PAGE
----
An export occurs when an item is transferred physically from the U.S. to a foreign country, e.g., actual shipment of goods or carried during international travel, as well as when information is transmitted to a person or entity in a foreign country, whether in writing, or via email, phone, fax, internet, and verbal conversations. The UAB policy for Export Control can be found here: In order to help you determine if an export control license is necessary for an activity you need to do (ship, transmit, or transfer an item, material, information, etc.), the UAB Office of Compliance and Risk Assurance has a decision tree on its website.

      Please be aware that simply discussing certain information with a non-U.S. person, even if that discussion occurs on campus, may be a deemed export. In some cases, allowing a non-U.S. person access to an item can be considered an “export” of technical information if that technology is a sensitive prototype that hasn’t been released yet in commerce. U.S. export laws control certain technologies (both military and commercial) and govern what technologies can be sent abroad or shared with non-U.S. person. A U.S. person is defined as a citizen or permanent resident (sometimes called a “green card holder”).

      Export Control Laws and Regulations: These include, but are not limited to, ITAR, EAR, and OFAC:

      • ITAR (International Traffic in Arms Regulations): Regulations governing the exports and re-exports of items and services for military use, which include defense articles, including technical data, defense technologies, and defense services. These regulations are under the jurisdiction of the U.S. Department of Defense. (22 CFR Parts 120-130).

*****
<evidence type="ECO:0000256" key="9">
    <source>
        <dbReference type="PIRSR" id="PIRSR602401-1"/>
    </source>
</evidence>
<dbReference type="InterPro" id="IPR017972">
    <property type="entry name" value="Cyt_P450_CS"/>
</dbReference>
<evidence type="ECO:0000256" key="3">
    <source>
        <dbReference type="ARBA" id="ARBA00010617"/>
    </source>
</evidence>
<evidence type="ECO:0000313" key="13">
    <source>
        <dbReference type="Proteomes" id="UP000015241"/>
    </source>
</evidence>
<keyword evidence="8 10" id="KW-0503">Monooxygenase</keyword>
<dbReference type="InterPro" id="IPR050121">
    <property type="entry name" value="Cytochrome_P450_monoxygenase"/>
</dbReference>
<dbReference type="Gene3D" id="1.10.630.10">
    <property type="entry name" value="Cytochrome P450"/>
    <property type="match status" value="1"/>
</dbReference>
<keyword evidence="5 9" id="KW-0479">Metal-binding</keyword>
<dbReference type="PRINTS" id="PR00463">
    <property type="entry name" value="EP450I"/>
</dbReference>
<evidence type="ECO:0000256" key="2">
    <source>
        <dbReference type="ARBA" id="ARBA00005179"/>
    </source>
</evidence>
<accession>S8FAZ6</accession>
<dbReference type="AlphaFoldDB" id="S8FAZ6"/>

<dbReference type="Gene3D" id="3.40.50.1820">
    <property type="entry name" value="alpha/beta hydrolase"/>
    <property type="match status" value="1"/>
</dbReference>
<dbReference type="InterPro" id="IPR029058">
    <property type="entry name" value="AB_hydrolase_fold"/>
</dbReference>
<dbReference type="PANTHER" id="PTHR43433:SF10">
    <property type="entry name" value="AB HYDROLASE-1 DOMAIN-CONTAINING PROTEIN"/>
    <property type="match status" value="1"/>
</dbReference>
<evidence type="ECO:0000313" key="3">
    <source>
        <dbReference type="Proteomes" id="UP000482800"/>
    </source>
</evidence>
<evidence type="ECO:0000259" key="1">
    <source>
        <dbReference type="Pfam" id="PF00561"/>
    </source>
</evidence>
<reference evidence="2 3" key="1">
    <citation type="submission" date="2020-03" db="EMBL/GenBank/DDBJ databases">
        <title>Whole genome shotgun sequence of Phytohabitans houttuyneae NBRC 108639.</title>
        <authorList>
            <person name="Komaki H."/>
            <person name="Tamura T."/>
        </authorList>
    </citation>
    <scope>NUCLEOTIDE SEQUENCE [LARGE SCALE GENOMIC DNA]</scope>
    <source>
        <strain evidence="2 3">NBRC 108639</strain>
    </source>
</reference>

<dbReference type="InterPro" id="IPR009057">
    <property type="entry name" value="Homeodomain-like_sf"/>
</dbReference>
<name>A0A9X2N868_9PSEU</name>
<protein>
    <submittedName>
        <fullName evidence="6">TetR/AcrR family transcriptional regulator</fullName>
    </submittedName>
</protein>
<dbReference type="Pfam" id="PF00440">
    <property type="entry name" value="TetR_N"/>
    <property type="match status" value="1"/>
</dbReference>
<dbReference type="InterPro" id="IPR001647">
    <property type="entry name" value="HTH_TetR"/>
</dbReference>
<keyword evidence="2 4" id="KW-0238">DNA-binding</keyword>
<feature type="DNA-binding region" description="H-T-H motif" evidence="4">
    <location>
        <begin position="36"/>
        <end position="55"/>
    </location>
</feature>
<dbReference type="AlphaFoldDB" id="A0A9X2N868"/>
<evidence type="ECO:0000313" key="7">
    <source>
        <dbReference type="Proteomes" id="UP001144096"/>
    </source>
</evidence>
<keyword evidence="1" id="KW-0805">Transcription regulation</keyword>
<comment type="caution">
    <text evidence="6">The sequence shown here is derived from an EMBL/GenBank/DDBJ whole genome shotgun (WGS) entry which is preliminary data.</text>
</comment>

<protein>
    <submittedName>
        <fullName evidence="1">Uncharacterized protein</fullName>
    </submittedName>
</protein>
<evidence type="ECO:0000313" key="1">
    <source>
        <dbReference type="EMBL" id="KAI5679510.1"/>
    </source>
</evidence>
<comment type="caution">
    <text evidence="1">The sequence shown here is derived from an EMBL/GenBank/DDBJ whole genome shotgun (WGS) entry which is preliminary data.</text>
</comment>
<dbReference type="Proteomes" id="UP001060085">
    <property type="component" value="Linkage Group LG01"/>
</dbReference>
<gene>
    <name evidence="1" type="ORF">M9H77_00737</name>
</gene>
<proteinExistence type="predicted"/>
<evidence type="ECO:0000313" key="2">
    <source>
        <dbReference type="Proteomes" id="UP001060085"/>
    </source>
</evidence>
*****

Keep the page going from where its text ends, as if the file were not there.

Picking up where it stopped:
• EAR (Export Administration Regulations): Regulations governing the export, including deemed export and re-export of dual use commercial items and technologies and other commercial items and technologies without an obvious military use. These regulations are under the jurisdiction of the U.S. Department of Commerce. (15 CFR Parts 730-774).
      • OFAC (The Office of Foreign Assets Control): The federal government office responsible for administering and enforcing foreign asset control regulations. This includes economic and trade sanctions based on federal foreign policy and national security goals against targeted foreign countries, terrorists, international narcotics traffickers, and those engaged in activities related to the proliferation of weapons of mass destruction. The regulations administered by OFAC include controls with regard to specific individuals, specific organizations, and certain countries. OFAC is under the U.S. Department of the Treasury. (31 CFR Parts 500-598).

    • Are my research or service activities export controlled?

      It depends. Fundamental research that is intended to be published without sponsor restrictions (i.e. no non-disclosure agreements, publication approval requirements, foreign national restrictions, etc.) is generally excluded from export laws. That said, to be certain, you should review the UAB decision tree to determine the correct answer. If you need any assistance, please contact the University Compliance Office at (205) 996-6540 or This email address is being protected from spambots. You need JavaScript enabled to view it.